The following comes from a December 26 release from the San Jose diocese.
The tragedy in Newtown, Connecticut, has reminded our nation and our world once more that the proliferation of handguns, semi-automatic and other assault weapons is a threat to the life, health and safety of our nation. But Newtown was not the beginning and it will not be the end. The recent statement by the National Rifle Association calling for armed guards in every school is an invitation to a domestic form of “mutual assured destruction.”
Just as the arm’s race of the last 60 years has not resulted in a safer world, so the proliferation of handguns, semi-automatic and assault weapons cannot keep our families and our children safe. As the world’s “super powers” continued to arm themselves, eventually to the point of “mutual assured destruction,” the threat of nuclear cataclysm or the possibility that some rogue nation or individuals might obtain and deploy nuclear weapons increased. Even now, reports of nuclear ambitions of nations such as Iran and North Korea continue. Disarmament has been preached as the new gospel, proclaimed by presidents of both major political parties. It is time now for radical change toward strict gun control, for another form of disarmament.
When the framers of the Constitution included the “right to bear arms” among the freedoms enjoyed by the citizens of the United States, this nation was rural. It was truly a different time. Twenty-First Century American society does not resemble 1789. Perhaps it is time to consider curtailing this right. Individual freedom should be subject to the common good. If this were not the case, there would be no speed limits on our roads and highways, no crosswalks.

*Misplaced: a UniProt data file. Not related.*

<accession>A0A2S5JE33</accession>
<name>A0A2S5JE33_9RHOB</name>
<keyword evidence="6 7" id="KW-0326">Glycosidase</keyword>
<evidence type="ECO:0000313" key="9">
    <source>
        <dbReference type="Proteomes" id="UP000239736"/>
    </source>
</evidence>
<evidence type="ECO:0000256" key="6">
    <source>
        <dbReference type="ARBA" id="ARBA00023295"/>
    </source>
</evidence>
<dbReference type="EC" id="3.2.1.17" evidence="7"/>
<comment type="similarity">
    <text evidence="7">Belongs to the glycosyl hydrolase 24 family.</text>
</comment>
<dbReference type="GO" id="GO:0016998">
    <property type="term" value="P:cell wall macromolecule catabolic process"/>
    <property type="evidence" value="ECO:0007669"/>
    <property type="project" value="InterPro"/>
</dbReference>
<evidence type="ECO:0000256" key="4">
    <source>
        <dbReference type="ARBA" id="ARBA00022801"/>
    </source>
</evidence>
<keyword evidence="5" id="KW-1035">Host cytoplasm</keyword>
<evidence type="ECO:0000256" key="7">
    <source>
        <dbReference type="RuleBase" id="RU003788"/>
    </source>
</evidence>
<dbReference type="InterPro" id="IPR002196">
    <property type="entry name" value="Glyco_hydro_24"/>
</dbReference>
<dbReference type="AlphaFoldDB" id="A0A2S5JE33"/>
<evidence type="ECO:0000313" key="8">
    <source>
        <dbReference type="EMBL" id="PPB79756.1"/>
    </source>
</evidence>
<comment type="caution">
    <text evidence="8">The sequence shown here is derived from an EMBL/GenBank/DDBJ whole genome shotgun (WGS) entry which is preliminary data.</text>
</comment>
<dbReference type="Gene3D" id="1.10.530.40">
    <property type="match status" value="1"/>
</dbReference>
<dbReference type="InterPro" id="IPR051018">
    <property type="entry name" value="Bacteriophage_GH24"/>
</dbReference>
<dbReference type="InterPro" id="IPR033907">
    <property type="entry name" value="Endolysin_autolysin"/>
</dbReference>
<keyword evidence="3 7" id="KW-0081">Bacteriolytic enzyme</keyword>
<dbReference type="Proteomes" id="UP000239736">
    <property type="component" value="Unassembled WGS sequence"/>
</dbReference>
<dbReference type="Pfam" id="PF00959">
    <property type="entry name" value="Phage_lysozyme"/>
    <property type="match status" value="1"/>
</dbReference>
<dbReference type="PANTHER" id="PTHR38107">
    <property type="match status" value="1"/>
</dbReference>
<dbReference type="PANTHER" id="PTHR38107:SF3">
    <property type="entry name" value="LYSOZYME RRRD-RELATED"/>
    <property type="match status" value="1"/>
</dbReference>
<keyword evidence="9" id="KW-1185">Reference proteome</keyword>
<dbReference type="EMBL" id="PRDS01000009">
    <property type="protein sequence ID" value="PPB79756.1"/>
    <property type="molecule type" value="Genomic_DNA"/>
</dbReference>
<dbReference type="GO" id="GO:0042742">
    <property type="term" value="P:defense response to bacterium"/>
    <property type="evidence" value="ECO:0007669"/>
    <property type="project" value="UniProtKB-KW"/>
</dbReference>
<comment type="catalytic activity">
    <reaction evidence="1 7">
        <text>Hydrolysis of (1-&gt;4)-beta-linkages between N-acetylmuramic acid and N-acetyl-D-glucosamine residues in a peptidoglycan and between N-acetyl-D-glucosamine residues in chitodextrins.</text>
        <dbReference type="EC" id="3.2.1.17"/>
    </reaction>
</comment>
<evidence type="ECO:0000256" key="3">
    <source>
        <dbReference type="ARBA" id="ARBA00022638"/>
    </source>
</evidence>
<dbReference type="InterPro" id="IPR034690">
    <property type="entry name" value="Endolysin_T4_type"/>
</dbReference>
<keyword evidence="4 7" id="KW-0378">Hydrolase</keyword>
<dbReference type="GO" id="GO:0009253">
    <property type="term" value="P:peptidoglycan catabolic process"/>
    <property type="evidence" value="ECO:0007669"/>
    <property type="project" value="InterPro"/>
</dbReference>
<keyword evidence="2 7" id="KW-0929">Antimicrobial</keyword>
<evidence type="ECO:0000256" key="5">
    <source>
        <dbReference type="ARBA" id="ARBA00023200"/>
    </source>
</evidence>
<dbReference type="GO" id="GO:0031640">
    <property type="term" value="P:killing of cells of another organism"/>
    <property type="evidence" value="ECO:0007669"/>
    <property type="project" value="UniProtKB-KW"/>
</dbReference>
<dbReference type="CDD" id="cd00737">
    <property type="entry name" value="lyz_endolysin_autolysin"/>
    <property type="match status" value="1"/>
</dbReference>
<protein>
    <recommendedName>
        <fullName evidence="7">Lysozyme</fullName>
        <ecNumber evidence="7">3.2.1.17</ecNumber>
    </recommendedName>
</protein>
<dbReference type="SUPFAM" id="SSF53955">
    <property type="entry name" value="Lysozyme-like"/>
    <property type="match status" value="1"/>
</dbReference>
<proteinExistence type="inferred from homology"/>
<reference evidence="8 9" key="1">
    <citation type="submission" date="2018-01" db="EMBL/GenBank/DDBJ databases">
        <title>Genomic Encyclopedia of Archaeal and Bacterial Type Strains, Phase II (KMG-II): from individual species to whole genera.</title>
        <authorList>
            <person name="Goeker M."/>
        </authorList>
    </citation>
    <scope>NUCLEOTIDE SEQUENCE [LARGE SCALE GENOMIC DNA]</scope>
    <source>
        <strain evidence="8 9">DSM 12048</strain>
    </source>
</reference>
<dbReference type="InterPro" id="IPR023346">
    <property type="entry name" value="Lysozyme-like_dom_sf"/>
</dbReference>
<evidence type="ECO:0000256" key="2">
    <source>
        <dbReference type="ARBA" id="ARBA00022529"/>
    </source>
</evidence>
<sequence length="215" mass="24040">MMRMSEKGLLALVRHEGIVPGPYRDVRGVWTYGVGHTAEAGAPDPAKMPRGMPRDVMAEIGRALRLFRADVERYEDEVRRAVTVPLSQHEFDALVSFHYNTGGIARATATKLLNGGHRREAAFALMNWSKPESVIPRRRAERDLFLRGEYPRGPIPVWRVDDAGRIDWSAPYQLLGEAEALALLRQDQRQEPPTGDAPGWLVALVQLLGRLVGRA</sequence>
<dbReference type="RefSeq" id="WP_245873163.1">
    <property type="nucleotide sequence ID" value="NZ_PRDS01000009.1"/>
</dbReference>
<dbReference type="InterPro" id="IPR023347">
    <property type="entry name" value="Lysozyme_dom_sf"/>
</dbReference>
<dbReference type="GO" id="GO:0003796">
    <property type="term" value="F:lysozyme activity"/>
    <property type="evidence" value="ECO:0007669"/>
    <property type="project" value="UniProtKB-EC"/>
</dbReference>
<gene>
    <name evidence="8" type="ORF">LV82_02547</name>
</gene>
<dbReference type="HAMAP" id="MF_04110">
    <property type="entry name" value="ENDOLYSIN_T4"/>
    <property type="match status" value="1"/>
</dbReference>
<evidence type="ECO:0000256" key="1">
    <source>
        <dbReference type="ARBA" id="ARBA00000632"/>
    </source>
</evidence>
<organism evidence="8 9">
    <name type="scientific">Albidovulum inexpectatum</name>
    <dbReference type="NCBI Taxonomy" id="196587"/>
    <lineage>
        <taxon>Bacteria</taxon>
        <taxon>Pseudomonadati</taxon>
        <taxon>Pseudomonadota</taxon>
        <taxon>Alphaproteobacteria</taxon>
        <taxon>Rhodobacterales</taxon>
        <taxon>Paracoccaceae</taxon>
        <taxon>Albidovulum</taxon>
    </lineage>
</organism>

It is time to admit that the free availability of guns and ammunition poses a threat to the welfare of our people and that a “culture of violence” has eclipsed “life, liberty and the pursuit of happiness” as enduring values of this nation.
I join my fellow bishops in calling on film producers and video game creators to recognize the extent of violence in movies, television programs and video games, which have desensitized all of us. We must also address the pervasive role of addiction and mental illness in crime.
It is time to change, to increase regulation, even to ban the possession of certain weapons. I echo the words of the Vatican’s Pontifical Council for Peace and Justice, that it is necessary “to impose a strict control on the sale of handguns and small arms. Limiting the purchase of such arms would certainly not infringe on the rights of anyone” (The International Arms Trade, 2006).
In the end, violence itself is a form of domestic terrorism. Now is the time to hear the call to a new sanity. Now is the time to commit ourselves to following the Prince of Peace, who leads us along the path of life and hope.
To read original statement, click here.